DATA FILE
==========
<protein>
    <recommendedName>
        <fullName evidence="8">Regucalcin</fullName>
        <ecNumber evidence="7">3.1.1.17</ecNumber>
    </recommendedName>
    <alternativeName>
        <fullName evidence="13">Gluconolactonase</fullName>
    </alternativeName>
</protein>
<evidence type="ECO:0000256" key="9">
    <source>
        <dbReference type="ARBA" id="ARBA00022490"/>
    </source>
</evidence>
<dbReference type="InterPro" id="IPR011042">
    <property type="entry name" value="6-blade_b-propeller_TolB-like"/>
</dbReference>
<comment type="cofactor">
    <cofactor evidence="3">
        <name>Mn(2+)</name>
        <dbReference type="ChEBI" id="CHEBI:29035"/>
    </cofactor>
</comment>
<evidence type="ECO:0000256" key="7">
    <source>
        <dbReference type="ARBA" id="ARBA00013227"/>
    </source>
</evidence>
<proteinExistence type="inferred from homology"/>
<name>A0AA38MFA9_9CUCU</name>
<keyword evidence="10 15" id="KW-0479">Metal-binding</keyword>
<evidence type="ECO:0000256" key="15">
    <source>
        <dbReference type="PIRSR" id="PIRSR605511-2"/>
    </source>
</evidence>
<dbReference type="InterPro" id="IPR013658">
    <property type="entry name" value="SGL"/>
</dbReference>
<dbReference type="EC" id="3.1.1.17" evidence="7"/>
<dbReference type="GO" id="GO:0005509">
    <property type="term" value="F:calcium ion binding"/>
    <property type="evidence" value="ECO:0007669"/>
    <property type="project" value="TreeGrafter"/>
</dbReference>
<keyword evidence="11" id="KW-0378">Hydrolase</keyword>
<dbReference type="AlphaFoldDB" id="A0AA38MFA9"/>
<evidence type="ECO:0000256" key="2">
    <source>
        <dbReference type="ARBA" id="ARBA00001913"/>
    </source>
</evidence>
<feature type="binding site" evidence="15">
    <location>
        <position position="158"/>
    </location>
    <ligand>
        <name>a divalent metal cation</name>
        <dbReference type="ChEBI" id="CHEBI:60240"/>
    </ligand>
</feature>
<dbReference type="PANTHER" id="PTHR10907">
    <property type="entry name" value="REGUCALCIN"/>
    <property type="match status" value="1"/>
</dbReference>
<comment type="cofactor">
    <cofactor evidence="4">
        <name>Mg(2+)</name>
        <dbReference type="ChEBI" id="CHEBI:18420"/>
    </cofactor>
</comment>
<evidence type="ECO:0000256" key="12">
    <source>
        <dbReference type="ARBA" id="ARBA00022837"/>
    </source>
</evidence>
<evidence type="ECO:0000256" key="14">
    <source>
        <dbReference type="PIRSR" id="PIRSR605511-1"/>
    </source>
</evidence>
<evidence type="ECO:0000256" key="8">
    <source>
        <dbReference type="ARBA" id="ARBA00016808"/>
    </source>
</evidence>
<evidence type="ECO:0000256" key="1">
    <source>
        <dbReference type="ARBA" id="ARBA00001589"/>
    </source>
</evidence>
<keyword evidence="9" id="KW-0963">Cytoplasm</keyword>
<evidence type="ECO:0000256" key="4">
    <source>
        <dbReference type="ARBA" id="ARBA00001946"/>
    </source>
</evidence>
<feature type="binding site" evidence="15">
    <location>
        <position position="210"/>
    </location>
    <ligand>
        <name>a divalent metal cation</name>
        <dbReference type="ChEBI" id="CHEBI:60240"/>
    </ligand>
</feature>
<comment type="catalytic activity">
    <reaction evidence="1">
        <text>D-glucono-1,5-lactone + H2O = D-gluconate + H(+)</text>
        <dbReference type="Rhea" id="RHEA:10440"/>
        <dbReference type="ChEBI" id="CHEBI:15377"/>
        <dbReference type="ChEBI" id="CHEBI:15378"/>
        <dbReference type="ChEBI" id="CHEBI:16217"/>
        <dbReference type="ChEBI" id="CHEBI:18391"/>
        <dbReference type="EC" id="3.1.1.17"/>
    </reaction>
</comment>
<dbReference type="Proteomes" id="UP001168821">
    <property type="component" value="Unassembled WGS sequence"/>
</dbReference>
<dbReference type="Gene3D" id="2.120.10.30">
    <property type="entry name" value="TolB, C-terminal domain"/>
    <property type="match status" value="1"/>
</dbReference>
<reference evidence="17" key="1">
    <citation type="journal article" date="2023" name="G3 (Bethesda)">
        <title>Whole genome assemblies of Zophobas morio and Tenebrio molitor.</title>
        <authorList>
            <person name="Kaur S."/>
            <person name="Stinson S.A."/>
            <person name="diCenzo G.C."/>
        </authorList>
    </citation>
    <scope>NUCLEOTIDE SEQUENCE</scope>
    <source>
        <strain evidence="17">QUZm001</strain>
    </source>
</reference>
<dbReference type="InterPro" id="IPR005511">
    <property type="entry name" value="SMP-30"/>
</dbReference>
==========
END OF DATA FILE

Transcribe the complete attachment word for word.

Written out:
<protein>
    <recommendedName>
        <fullName evidence="8">Regucalcin</fullName>
        <ecNumber evidence="7">3.1.1.17</ecNumber>
    </recommendedName>
    <alternativeName>
        <fullName evidence="13">Gluconolactonase</fullName>
    </alternativeName>
</protein>
<evidence type="ECO:0000256" key="9">
    <source>
        <dbReference type="ARBA" id="ARBA00022490"/>
    </source>
</evidence>
<dbReference type="InterPro" id="IPR011042">
    <property type="entry name" value="6-blade_b-propeller_TolB-like"/>
</dbReference>
<comment type="cofactor">
    <cofactor evidence="3">
        <name>Mn(2+)</name>
        <dbReference type="ChEBI" id="CHEBI:29035"/>
    </cofactor>
</comment>
<evidence type="ECO:0000256" key="7">
    <source>
        <dbReference type="ARBA" id="ARBA00013227"/>
    </source>
</evidence>
<proteinExistence type="inferred from homology"/>
<name>A0AA38MFA9_9CUCU</name>
<keyword evidence="10 15" id="KW-0479">Metal-binding</keyword>
<evidence type="ECO:0000256" key="15">
    <source>
        <dbReference type="PIRSR" id="PIRSR605511-2"/>
    </source>
</evidence>
<dbReference type="InterPro" id="IPR013658">
    <property type="entry name" value="SGL"/>
</dbReference>
<dbReference type="EC" id="3.1.1.17" evidence="7"/>
<dbReference type="GO" id="GO:0005509">
    <property type="term" value="F:calcium ion binding"/>
    <property type="evidence" value="ECO:0007669"/>
    <property type="project" value="TreeGrafter"/>
</dbReference>
<keyword evidence="11" id="KW-0378">Hydrolase</keyword>
<dbReference type="AlphaFoldDB" id="A0AA38MFA9"/>
<evidence type="ECO:0000256" key="2">
    <source>
        <dbReference type="ARBA" id="ARBA00001913"/>
    </source>
</evidence>
<feature type="binding site" evidence="15">
    <location>
        <position position="158"/>
    </location>
    <ligand>
        <name>a divalent metal cation</name>
        <dbReference type="ChEBI" id="CHEBI:60240"/>
    </ligand>
</feature>
<dbReference type="PANTHER" id="PTHR10907">
    <property type="entry name" value="REGUCALCIN"/>
    <property type="match status" value="1"/>
</dbReference>
<comment type="cofactor">
    <cofactor evidence="4">
        <name>Mg(2+)</name>
        <dbReference type="ChEBI" id="CHEBI:18420"/>
    </cofactor>
</comment>
<evidence type="ECO:0000256" key="12">
    <source>
        <dbReference type="ARBA" id="ARBA00022837"/>
    </source>
</evidence>
<evidence type="ECO:0000256" key="14">
    <source>
        <dbReference type="PIRSR" id="PIRSR605511-1"/>
    </source>
</evidence>
<evidence type="ECO:0000256" key="8">
    <source>
        <dbReference type="ARBA" id="ARBA00016808"/>
    </source>
</evidence>
<evidence type="ECO:0000256" key="1">
    <source>
        <dbReference type="ARBA" id="ARBA00001589"/>
    </source>
</evidence>
<keyword evidence="9" id="KW-0963">Cytoplasm</keyword>
<evidence type="ECO:0000256" key="4">
    <source>
        <dbReference type="ARBA" id="ARBA00001946"/>
    </source>
</evidence>
<feature type="binding site" evidence="15">
    <location>
        <position position="210"/>
    </location>
    <ligand>
        <name>a divalent metal cation</name>
        <dbReference type="ChEBI" id="CHEBI:60240"/>
    </ligand>
</feature>
<comment type="catalytic activity">
    <reaction evidence="1">
        <text>D-glucono-1,5-lactone + H2O = D-gluconate + H(+)</text>
        <dbReference type="Rhea" id="RHEA:10440"/>
        <dbReference type="ChEBI" id="CHEBI:15377"/>
        <dbReference type="ChEBI" id="CHEBI:15378"/>
        <dbReference type="ChEBI" id="CHEBI:16217"/>
        <dbReference type="ChEBI" id="CHEBI:18391"/>
        <dbReference type="EC" id="3.1.1.17"/>
    </reaction>
</comment>
<dbReference type="Proteomes" id="UP001168821">
    <property type="component" value="Unassembled WGS sequence"/>
</dbReference>
<dbReference type="Gene3D" id="2.120.10.30">
    <property type="entry name" value="TolB, C-terminal domain"/>
    <property type="match status" value="1"/>
</dbReference>
<reference evidence="17" key="1">
    <citation type="journal article" date="2023" name="G3 (Bethesda)">
        <title>Whole genome assemblies of Zophobas morio and Tenebrio molitor.</title>
        <authorList>
            <person name="Kaur S."/>
            <person name="Stinson S.A."/>
            <person name="diCenzo G.C."/>
        </authorList>
    </citation>
    <scope>NUCLEOTIDE SEQUENCE</scope>
    <source>
        <strain evidence="17">QUZm001</strain>
    </source>
</reference>
<dbReference type="InterPro" id="IPR005511">
    <property type="entry name" value="SMP-30"/>
</dbReference>